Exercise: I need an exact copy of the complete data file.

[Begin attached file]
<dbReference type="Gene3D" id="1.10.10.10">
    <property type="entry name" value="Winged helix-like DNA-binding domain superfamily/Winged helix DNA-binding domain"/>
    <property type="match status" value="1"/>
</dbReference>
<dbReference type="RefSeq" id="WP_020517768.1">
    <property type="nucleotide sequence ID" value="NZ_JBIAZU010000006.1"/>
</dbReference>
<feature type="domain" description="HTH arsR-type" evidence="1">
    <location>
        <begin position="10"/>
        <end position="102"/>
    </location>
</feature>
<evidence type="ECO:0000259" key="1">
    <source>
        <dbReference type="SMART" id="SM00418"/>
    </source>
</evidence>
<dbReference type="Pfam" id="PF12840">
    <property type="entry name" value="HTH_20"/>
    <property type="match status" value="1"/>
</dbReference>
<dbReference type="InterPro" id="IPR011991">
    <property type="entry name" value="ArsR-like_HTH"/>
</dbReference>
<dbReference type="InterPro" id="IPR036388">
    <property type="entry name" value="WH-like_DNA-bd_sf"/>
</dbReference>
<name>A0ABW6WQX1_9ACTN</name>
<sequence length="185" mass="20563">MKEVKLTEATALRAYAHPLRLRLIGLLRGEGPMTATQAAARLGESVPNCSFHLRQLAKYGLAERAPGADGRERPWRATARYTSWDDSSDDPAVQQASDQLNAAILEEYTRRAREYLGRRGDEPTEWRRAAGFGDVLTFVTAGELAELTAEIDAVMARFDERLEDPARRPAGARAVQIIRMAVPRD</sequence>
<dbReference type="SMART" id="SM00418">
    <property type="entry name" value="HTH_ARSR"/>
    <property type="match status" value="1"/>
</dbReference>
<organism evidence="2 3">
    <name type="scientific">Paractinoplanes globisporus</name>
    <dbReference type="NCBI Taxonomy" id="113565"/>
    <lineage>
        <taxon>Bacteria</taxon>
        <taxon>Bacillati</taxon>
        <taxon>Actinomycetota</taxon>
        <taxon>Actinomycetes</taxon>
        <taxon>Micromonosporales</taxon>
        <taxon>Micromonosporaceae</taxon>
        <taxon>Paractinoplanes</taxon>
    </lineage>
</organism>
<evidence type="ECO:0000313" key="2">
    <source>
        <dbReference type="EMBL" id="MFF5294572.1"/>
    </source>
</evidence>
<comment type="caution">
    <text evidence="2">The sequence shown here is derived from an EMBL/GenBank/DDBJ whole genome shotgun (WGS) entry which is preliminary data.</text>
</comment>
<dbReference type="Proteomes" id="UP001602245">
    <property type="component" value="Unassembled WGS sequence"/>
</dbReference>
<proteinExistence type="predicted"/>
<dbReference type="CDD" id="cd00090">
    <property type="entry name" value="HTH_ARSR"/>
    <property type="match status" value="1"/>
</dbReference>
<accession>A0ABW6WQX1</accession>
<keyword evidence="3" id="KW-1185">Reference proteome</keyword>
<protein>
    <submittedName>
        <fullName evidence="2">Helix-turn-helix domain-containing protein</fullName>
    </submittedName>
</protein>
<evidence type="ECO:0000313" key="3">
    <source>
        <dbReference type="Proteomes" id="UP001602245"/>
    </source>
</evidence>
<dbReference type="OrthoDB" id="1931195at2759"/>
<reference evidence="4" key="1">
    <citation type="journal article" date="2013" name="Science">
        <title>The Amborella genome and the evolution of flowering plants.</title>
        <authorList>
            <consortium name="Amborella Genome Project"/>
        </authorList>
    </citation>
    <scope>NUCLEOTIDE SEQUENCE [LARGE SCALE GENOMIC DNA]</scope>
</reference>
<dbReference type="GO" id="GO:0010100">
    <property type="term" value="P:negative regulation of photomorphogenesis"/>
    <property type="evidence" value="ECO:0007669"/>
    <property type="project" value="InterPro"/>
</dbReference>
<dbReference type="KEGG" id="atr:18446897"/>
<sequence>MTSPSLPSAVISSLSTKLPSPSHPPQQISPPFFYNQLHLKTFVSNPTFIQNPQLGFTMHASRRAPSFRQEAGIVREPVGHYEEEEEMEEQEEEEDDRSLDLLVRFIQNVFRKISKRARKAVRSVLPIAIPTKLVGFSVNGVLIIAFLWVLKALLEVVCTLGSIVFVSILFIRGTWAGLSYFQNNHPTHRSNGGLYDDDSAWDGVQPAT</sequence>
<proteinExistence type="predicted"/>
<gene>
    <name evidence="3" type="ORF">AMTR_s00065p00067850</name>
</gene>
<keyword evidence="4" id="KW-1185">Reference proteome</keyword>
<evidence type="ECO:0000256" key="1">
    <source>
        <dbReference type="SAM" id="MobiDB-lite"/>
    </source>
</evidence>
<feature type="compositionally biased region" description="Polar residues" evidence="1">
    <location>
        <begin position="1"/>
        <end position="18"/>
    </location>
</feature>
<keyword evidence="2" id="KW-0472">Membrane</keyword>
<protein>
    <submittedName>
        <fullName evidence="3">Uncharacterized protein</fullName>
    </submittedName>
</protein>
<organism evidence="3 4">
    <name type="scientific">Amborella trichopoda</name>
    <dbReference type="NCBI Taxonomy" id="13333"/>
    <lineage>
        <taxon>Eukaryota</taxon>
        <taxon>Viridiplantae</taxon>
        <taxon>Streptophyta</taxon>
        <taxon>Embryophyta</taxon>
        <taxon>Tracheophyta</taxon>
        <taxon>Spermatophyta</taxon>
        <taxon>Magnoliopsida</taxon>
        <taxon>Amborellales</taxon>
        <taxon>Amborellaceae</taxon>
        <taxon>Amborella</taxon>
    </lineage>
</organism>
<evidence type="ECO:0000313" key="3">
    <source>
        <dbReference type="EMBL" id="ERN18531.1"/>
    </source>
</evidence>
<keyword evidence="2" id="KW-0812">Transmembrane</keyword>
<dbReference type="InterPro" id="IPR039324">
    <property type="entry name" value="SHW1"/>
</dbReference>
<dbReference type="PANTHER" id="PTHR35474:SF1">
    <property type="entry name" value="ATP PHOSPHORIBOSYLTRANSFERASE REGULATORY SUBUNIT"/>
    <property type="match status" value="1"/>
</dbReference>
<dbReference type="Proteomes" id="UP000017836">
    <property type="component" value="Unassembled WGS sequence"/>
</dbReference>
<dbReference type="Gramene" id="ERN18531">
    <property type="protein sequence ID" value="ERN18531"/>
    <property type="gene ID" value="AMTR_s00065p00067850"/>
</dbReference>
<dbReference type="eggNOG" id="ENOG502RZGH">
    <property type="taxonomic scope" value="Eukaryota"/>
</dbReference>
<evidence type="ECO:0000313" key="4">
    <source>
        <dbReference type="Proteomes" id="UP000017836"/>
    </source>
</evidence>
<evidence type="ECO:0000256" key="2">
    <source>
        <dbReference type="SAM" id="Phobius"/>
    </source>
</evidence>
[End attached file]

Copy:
<dbReference type="Gene3D" id="1.10.10.10">
    <property type="entry name" value="Winged helix-like DNA-binding domain superfamily/Winged helix DNA-binding domain"/>
    <property type="match status" value="1"/>
</dbReference>
<dbReference type="RefSeq" id="WP_020517768.1">
    <property type="nucleotide sequence ID" value="NZ_JBIAZU010000006.1"/>
</dbReference>
<feature type="domain" description="HTH arsR-type" evidence="1">
    <location>
        <begin position="10"/>
        <end position="102"/>
    </location>
</feature>
<evidence type="ECO:0000259" key="1">
    <source>
        <dbReference type="SMART" id="SM00418"/>
    </source>
</evidence>
<dbReference type="Pfam" id="PF12840">
    <property type="entry name" value="HTH_20"/>
    <property type="match status" value="1"/>
</dbReference>
<dbReference type="InterPro" id="IPR011991">
    <property type="entry name" value="ArsR-like_HTH"/>
</dbReference>
<dbReference type="InterPro" id="IPR036388">
    <property type="entry name" value="WH-like_DNA-bd_sf"/>
</dbReference>
<name>A0ABW6WQX1_9ACTN</name>
<sequence length="185" mass="20563">MKEVKLTEATALRAYAHPLRLRLIGLLRGEGPMTATQAAARLGESVPNCSFHLRQLAKYGLAERAPGADGRERPWRATARYTSWDDSSDDPAVQQASDQLNAAILEEYTRRAREYLGRRGDEPTEWRRAAGFGDVLTFVTAGELAELTAEIDAVMARFDERLEDPARRPAGARAVQIIRMAVPRD</sequence>
<dbReference type="SMART" id="SM00418">
    <property type="entry name" value="HTH_ARSR"/>
    <property type="match status" value="1"/>
</dbReference>
<organism evidence="2 3">
    <name type="scientific">Paractinoplanes globisporus</name>
    <dbReference type="NCBI Taxonomy" id="113565"/>
    <lineage>
        <taxon>Bacteria</taxon>
        <taxon>Bacillati</taxon>
        <taxon>Actinomycetota</taxon>
        <taxon>Actinomycetes</taxon>
        <taxon>Micromonosporales</taxon>
        <taxon>Micromonosporaceae</taxon>
        <taxon>Paractinoplanes</taxon>
    </lineage>
</organism>
<evidence type="ECO:0000313" key="2">
    <source>
        <dbReference type="EMBL" id="MFF5294572.1"/>
    </source>
</evidence>
<comment type="caution">
    <text evidence="2">The sequence shown here is derived from an EMBL/GenBank/DDBJ whole genome shotgun (WGS) entry which is preliminary data.</text>
</comment>
<dbReference type="Proteomes" id="UP001602245">
    <property type="component" value="Unassembled WGS sequence"/>
</dbReference>
<proteinExistence type="predicted"/>
<dbReference type="CDD" id="cd00090">
    <property type="entry name" value="HTH_ARSR"/>
    <property type="match status" value="1"/>
</dbReference>
<accession>A0ABW6WQX1</accession>
<keyword evidence="3" id="KW-1185">Reference proteome</keyword>
<protein>
    <submittedName>
        <fullName evidence="2">Helix-turn-helix domain-containing protein</fullName>
    </submittedName>
</protein>
<evidence type="ECO:0000313" key="3">
    <source>
        <dbReference type="Proteomes" id="UP001602245"/>
    </source>
</evidence>
<dbReference type="OrthoDB" id="1931195at2759"/>
<reference evidence="4" key="1">
    <citation type="journal article" date="2013" name="Science">
        <title>The Amborella genome and the evolution of flowering plants.</title>
        <authorList>
            <consortium name="Amborella Genome Project"/>
        </authorList>
    </citation>
    <scope>NUCLEOTIDE SEQUENCE [LARGE SCALE GENOMIC DNA]</scope>
</reference>
<dbReference type="GO" id="GO:0010100">
    <property type="term" value="P:negative regulation of photomorphogenesis"/>
    <property type="evidence" value="ECO:0007669"/>
    <property type="project" value="InterPro"/>
</dbReference>
<dbReference type="KEGG" id="atr:18446897"/>
<sequence>MTSPSLPSAVISSLSTKLPSPSHPPQQISPPFFYNQLHLKTFVSNPTFIQNPQLGFTMHASRRAPSFRQEAGIVREPVGHYEEEEEMEEQEEEEDDRSLDLLVRFIQNVFRKISKRARKAVRSVLPIAIPTKLVGFSVNGVLIIAFLWVLKALLEVVCTLGSIVFVSILFIRGTWAGLSYFQNNHPTHRSNGGLYDDDSAWDGVQPAT</sequence>
<proteinExistence type="predicted"/>
<gene>
    <name evidence="3" type="ORF">AMTR_s00065p00067850</name>
</gene>
<keyword evidence="4" id="KW-1185">Reference proteome</keyword>
<evidence type="ECO:0000256" key="1">
    <source>
        <dbReference type="SAM" id="MobiDB-lite"/>
    </source>
</evidence>
<feature type="compositionally biased region" description="Polar residues" evidence="1">
    <location>
        <begin position="1"/>
        <end position="18"/>
    </location>
</feature>
<keyword evidence="2" id="KW-0472">Membrane</keyword>
<protein>
    <submittedName>
        <fullName evidence="3">Uncharacterized protein</fullName>
    </submittedName>
</protein>
<organism evidence="3 4">
    <name type="scientific">Amborella trichopoda</name>
    <dbReference type="NCBI Taxonomy" id="13333"/>
    <lineage>
        <taxon>Eukaryota</taxon>
        <taxon>Viridiplantae</taxon>
        <taxon>Streptophyta</taxon>
        <taxon>Embryophyta</taxon>
        <taxon>Tracheophyta</taxon>
        <taxon>Spermatophyta</taxon>
        <taxon>Magnoliopsida</taxon>
        <taxon>Amborellales</taxon>
        <taxon>Amborellaceae</taxon>
        <taxon>Amborella</taxon>
    </lineage>
</organism>
<evidence type="ECO:0000313" key="3">
    <source>
        <dbReference type="EMBL" id="ERN18531.1"/>
    </source>
</evidence>
<keyword evidence="2" id="KW-0812">Transmembrane</keyword>
<dbReference type="InterPro" id="IPR039324">
    <property type="entry name" value="SHW1"/>
</dbReference>
<dbReference type="PANTHER" id="PTHR35474:SF1">
    <property type="entry name" value="ATP PHOSPHORIBOSYLTRANSFERASE REGULATORY SUBUNIT"/>
    <property type="match status" value="1"/>
</dbReference>
<dbReference type="Proteomes" id="UP000017836">
    <property type="component" value="Unassembled WGS sequence"/>
</dbReference>
<dbReference type="Gramene" id="ERN18531">
    <property type="protein sequence ID" value="ERN18531"/>
    <property type="gene ID" value="AMTR_s00065p00067850"/>
</dbReference>
<dbReference type="eggNOG" id="ENOG502RZGH">
    <property type="taxonomic scope" value="Eukaryota"/>
</dbReference>
<evidence type="ECO:0000313" key="4">
    <source>
        <dbReference type="Proteomes" id="UP000017836"/>
    </source>
</evidence>
<evidence type="ECO:0000256" key="2">
    <source>
        <dbReference type="SAM" id="Phobius"/>
    </source>
</evidence>